We officially begin our tour of the German Clock Route! The Black Forrest’s claim to fame are the intricate and indescribable cuckoo clocks, which they hand carve within the region. The complexities of these clocks is simply not to be explained – figurines smaller than my thumb saw tiny blocks of wood and carry pin drop sized mugs of beer through the doors while the mechanical wheel plays its songs. With their roofs covered with individual shingles and the smoothly moving parts, they were mesmerizing. Cameron’s favorite even had lights that flickered on when the hour was struck.
Our journey began in Tubingen, a traditional university town that had a lively market in the town square. I wish we had fresh produce that looked as good as this did! We walked through the town and got a coffee before getting back on the road to Schloss Lichtenstein.
Built directly on the edge of the cliff, we ambled along the wooden paths around the perimeter of the castle that wasn’t cliff facing and Cameron was the ultimate daredevil – leaving the safety of the path to stand on the verrrryyyyy edge of the cliff. Brave, crazy guy!! Directly behind him is at least a 2000-foot sheer drop, completely down to the valley floor.
Continuing our drive through the scenic heart of the Black Forest, we stopped to get a delicious lunch before continuing on to our Hotel Lindau in Donaueschingen. Our hotel was a B&B run by a darling mother-daughter team that was very sweet. Cameron and I wandered the postage sized town and then met up with Mom and Dad for our 2 hour Italian dinner 😉
The next morning, we awoke to a fantastic breakfast – complete with scrambled eggs and ham. ‘merica breakfast baby. Happy bellies, we headed out into a beautifully crisp morning to continue our Black Forest exploration in Triberg. Boasting the largest cuckoo clock in the world, we stopped at the house of 1000 clocks and met the third generation owner who was very persuasive but not quiet enough to convince daddy to shell out 600 euro for our favorite clock (that’s an average price to give you some idea for how intricate they are – truly works of art). We skipped the Black Forest cake but did hike up through Triberg Falls. At 163 meters, it was a spectacular view of the valley below.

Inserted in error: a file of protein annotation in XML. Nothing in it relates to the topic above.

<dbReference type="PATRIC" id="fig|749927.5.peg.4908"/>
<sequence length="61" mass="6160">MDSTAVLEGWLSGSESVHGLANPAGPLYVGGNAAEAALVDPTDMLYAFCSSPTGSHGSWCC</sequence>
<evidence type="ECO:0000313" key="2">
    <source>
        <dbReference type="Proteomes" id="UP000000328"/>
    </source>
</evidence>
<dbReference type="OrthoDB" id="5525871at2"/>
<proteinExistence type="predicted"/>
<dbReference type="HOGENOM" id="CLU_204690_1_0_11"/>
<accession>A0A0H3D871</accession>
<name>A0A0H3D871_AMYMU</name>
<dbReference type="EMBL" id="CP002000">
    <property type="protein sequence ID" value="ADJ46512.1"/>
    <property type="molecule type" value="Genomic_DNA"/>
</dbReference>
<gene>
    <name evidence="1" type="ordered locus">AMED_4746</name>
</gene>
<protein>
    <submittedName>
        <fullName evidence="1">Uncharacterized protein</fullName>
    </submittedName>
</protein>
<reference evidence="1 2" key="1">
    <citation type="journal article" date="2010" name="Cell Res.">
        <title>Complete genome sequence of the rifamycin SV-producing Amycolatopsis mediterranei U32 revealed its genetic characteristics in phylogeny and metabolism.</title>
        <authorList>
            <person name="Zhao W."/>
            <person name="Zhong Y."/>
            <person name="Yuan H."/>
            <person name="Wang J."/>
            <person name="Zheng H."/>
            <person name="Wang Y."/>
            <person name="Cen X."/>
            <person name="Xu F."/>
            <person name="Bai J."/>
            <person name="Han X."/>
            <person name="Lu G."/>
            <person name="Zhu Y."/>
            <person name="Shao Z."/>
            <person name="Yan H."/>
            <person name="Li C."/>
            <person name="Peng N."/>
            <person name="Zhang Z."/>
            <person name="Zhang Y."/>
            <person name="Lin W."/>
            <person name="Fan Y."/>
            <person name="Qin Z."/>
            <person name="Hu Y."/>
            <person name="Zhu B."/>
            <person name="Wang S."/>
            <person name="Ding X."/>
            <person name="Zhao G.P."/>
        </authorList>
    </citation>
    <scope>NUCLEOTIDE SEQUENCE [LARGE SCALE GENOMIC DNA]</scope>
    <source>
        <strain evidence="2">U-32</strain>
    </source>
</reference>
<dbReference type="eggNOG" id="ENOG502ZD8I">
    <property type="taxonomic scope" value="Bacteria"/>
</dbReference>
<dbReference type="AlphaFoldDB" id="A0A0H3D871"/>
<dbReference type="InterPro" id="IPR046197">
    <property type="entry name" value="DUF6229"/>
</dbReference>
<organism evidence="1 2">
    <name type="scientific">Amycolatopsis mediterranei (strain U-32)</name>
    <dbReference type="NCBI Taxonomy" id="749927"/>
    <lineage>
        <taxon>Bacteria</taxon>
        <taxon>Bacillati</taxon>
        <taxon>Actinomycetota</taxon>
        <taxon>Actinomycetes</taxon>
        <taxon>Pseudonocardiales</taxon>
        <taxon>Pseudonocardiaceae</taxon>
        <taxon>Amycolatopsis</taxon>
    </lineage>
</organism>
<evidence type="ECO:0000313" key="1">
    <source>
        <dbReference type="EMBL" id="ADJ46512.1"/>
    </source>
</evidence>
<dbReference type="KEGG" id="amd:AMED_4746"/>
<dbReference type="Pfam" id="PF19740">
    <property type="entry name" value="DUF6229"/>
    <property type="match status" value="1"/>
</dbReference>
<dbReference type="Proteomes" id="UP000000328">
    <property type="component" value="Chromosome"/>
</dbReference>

We trekked back down the mountainside and moved on to Fieburg. A university town with the river routed to run in streams along nearly every street directly though the town, we stopped for lunch here. Mom and I got Panini’s while the gentlemen ate at the recommended beer garden. They ordered sausage salad and like the reasonable restaurant patrons they are assumed it would be some sorts of sliced sausage atop a bed of greens. Nope. It was about one pounds of bologna on some onions. Yummm 🙂
After more shopping and exploring, we headed back to our home base in Donaueschingen to rest up for more German Clock Route adventures! After another delicious breakfast, our next morning began in the lakeside town of Lindau. We explored, shopped, climbed to the top of the lighthouse, and got some sushi and apple strudel (different people, not a new inspired combo).
Next up was a definitive highlight of the trip so far. The Biberwier Luge Course was epic – exactly what I imaged for a quintessential alpine summer experience. Rick Steve’s explains “operating the sled is simple: Push the stick forward to go faster, pull back to apply brakes. Even a novice can go very, very fast. Most are cautious on their first run, speed dons on their second…and bruised and bloody on their third“. Bingo! That progression was definitely true for us! Beginning with a gorgeous chair lift ride to the very top of the ski run, the Austrian Alps laid out like a patchwork quilt below our toes. The tiny delicate wildflowers, expansive trees, and jagged rock cliffs reminded me a great deal of Mt. Rainer except the Alps peaks are more “dense”. It was a beauty that couldn’t be adequately captured in photographs. Once we got to the top, we scanned our passes and grabbed our luge sled. Making sure to the give the person in front of us plenty of time so as not to be slowed by catching up with them on the run, we were off! The route was a maze of crisscrossing back and forth and was So. Much. Fun!! The first run we figured out how to accelerate and slowed into the corners, wind blowing my hair out of my face. The second run we all were a bit more adventurous, not bothering to brake into the corners and really flying down the mountainside. The third run Cameron and I went up by ourselves. This time we accelerated into the curves 🙂 Not surprisingly, our wild guy really got moving. The video does not do justice to how fast he was going – but sometimes when you go that fast you flip over the edges of the corners and run your arms, hands, and knees over the concrete. He emerged with some sweet battle wounds.
**Video coming soon. Our Internet right now is just too slow to upload it! 🙂
Update: Check. It.
As the air began to get chilly up on the mountain, we got back in the car and drove back into Germany to our B&B for the next couple of nights in Fussen. We ate a great meal at Bar Ari on their heated patio with live jazz music, waiting out a warm summer thunderstorm before walking back to the hotel.
We asked for their first aid kit to bandage Cameron’s wounds up but they only had disinfectant spray and bandages so we tried to find any apothecary (where you have to buy behind-the-counter Neosporin in Germany) but nothing was open on Sunday within driving distance so we got it clean and bandaged for the night – ready and waiting for the apothecary to open at 8:00 the next morning before we visited the actual castle that inspired Cinderella’s in Disneyland!